2. First, the playbook compares the list of target endpoints against the wannacry_patched_endpoints custom list to eliminate redundant processing.
  3. Next, the playbook obtains a list of all endpoints being managed by Carbon Black.
  4. The filter block is responsible identifying which systems are Windows platforms.
  5. For the identified Windows platforms, Carbon Black is used to identify the OS installation version.  A filter block is used to identify the Windows systems that are not up to date and are therefore vulnerable to WannaCry.
  6. A ticket is created in ServiceNow containing a list of all of the endpoints that are not sufficiently patched.
  7. Windows update (wauctl.exe) is then remotely executed on all of the unpatched systems.
  8. After patching, there is a follow on check to ensure the hotfix was applied to the system.
  9. If the hotfix failed to apply, the ticket is updated to reflect which systems failed to update.
  10. Any affected systems are added to the wannacry_patched_endpoints custom list.

Custom List: WannaCry IOCs – File Names (wannacry_file_names)

File names include:

Please Read Me!.txt

This Custom List should contain the known file names associated with WannaCrypt. Be sure to regularly update this list with the latest threat intelligence. Microsoft provides a list of file names associated with the ransomware malware on their blog. You can access that article here.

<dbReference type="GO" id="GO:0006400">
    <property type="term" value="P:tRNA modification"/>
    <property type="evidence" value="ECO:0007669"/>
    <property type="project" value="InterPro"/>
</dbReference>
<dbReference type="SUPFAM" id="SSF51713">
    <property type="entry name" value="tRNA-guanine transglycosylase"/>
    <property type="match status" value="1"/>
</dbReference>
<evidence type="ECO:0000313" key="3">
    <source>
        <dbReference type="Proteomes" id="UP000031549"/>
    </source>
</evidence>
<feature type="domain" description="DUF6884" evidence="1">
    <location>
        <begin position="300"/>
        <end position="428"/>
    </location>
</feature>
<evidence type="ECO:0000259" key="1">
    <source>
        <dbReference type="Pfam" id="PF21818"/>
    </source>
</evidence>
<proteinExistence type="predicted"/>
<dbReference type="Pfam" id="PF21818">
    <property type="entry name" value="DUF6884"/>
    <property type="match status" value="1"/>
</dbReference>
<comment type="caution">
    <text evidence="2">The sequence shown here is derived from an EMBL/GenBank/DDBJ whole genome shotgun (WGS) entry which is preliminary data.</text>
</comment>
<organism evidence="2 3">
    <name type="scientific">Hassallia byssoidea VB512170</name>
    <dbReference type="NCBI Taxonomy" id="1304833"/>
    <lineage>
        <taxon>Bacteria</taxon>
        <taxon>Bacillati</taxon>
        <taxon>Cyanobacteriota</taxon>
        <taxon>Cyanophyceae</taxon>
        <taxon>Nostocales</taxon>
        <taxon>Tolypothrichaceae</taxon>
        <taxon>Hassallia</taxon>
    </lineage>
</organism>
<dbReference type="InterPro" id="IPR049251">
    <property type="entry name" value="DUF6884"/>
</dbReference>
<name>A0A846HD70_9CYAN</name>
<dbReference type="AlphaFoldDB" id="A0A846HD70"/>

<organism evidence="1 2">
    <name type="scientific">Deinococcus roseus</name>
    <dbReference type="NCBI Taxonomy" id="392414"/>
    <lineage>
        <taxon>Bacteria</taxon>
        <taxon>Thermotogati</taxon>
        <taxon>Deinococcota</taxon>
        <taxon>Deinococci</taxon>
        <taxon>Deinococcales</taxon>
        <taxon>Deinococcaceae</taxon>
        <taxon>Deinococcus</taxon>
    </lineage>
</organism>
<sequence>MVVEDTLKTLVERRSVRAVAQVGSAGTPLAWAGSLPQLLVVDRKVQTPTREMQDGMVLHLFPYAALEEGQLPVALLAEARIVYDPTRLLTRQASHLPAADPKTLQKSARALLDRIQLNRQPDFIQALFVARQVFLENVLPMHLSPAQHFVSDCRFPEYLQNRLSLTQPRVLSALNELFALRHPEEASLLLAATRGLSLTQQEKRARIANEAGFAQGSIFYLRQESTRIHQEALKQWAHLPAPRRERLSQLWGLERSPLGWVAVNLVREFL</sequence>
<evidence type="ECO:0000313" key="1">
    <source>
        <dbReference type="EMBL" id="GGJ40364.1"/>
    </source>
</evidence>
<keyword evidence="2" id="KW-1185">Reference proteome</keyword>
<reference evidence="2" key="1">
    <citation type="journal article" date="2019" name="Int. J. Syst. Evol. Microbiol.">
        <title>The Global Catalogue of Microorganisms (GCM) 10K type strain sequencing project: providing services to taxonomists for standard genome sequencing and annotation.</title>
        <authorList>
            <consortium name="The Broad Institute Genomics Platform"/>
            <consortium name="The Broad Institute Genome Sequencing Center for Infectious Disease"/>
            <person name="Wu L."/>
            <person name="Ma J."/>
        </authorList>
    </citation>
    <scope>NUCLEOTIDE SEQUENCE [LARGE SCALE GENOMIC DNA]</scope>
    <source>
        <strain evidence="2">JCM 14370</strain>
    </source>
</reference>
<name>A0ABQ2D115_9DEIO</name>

Custom List:WannaCry IOCs – File Hashes (wannacry_hashes)

File hashes include:


This Custom List should contain the known file hash values associated with WannaCrypt. Be sure to regularly update this list with the latest threat intelligence. Microsoft provides a list of file hash values associated with the ransomware malware on their blog. You can access that article here.

Custom List: WannaCry IOCs – IP Addresses (wannacry_ip_addrs)

IP Addresses include:

This Custom List should contain the known IP Addresses associated with WannaCrypt, with most being Command and Control (CnC) servers. Be sure to regularly update this list with the latest threat intelligence. IBM X-Force has created a collection on their X-Force Exchange platform that includes IP Addresses associated with the ransomware malware. That collection can be found here.

Custom List:WannaCry IOCs – DNS Domains (wannacry_domains)

DNS Domains include:

This Custom List should contain the known DNS Domains associated with WannaCrypt. Be sure to regularly update this list with the latest threat intelligence. Microsoft provides DNS Domains associated with the ransomware malware on their blog. You can access that article here.

Next Steps

On Platform

If you already have the Phantom Enterprise or Community Edition, these new playbooks will appear after the platform’s next sync with the Github repository Phantom Cyber / Playbooks. To manually synchronize the repository with Github, be sure to check the “Force Update” box when updating from source control in the Playbook listing page. If you need to download Phantom to get started, you can do that here.


Chris Simmons